The Army — looking to get away from sometimes-antiquated acquisition processes — is using existing events to better inform new electronic warfare programs and systems.
The Terrestrial Layer System is an integrated EW and signals intelligence system that will provide a much-needed jamming capability to formations. Assessments, exercises and even deployments of quick-reaction capabilities are informing how the service will move forward on prototyping and providing much-needed capabilities such as this one to units.
The Army has directed the requisite capabilities offices to execute experimentation and demonstration of integrated SIGINT/EW/cyber at the brigade level to inform TLS requirements, Col. Jennifer McAfee, director of the Training and Doctrine Command’s capabilities manager for terrestrial and identity at the Intelligence Center of Excellence, told C4ISRNET in a November interview.
The experimentation, McAfee said, will include a variety of quick-reaction ground and dismounted capabilities currently being provided to forces in Europe and at home station. Overall, she said, the effort is three-fold.
The Army is going to validate how it thinks the force should be organized and integrated, working to get the right tactics and procedures.
The Army will also leverage several events — such as combat-training center rotations, the Joint Warfighter Assessment and the Joint Operational Integration Assessment — to give soldiers capabilities and assess how they’re used.
Upon providing forces capabilities during these events, the assessors will be looking to see what tactics and techniques soldiers use, Col. Mark Dotson, director of the Training and Doctrine Command’s capabilities manager for electronic warfare at the Cyber Center of Excellence, said when interviewed alongside McAfee.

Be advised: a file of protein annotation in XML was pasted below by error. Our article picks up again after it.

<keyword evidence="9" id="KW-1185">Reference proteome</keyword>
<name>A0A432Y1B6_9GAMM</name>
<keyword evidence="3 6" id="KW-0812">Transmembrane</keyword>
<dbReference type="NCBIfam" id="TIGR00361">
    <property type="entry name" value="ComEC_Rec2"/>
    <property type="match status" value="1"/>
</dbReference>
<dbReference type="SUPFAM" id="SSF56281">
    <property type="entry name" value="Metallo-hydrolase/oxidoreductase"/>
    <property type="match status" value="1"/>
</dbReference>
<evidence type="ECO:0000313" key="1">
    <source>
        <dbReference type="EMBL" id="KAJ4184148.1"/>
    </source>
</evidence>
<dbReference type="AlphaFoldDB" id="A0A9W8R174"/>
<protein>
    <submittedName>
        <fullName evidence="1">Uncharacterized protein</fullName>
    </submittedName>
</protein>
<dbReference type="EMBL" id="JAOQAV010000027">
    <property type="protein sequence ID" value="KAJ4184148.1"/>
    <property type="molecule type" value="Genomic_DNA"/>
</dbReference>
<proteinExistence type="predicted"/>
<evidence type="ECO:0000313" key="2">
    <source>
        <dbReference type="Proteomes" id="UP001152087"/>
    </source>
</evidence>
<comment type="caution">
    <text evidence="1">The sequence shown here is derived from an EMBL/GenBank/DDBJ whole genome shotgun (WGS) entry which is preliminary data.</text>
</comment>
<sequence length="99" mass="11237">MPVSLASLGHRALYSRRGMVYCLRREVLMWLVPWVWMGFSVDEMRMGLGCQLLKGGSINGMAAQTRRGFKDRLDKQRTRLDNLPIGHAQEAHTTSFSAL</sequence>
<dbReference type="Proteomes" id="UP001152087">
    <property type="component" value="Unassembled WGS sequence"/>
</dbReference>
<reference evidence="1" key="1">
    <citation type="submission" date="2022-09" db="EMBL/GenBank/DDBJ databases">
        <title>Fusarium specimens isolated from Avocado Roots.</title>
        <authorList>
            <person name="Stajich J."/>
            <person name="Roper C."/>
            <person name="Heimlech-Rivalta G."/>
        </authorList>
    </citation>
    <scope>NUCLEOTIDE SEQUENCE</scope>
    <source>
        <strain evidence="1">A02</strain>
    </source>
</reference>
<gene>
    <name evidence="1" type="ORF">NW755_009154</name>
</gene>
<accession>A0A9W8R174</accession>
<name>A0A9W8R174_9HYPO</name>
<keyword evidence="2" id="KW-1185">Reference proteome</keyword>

“We’re also going to look at some units that haven’t yet integrated equipment so that we can see how they do at some of the training centers and what some of their challenges are,” he added.
“When I say we’re going to take a look at these units … we don’t want to push a whole bunch of observers on them that just kind of smother the unit, but we do want to learn about how … training is going to work, how materiel is working so we can really get the right answers as we go forward with developing capability requirements, not just materiel requirements for the Army.”
Lastly, McAfee said the Army will be preparing an acquisition strategy fully approving requirements by the end of next summer.
Dotson said industry has not been fully briefed on these opportunities yet, but that’s forthcoming.
He said he anticipates a briefing to industry in the second quarter of fiscal 2019 to tell them what the Army is doing so they can understand their insertion points.
Taken together, the Army will be examining how soldiers have used the quick-reaction capabilities and how they view some prototypes that industry might bring to bear after they’ve been briefed, using that as a means of doing risk reduction to the program and better informing requirements.
McAfee said this is not the traditional acquisition path.
“We hope to go faster, but with the authorities granted by Congress ... we think this rapid prototyping using the buy, try, decide method is going to be great for this rapid acquisition process,” she said. “Are we going to field this next week? Not necessarily, but we’re talking fielding to the force in the next two to three years, not seven to 10 years.”
Mark Pomerleau is a reporter for C4ISRNET, covering information warfare and cyberspace.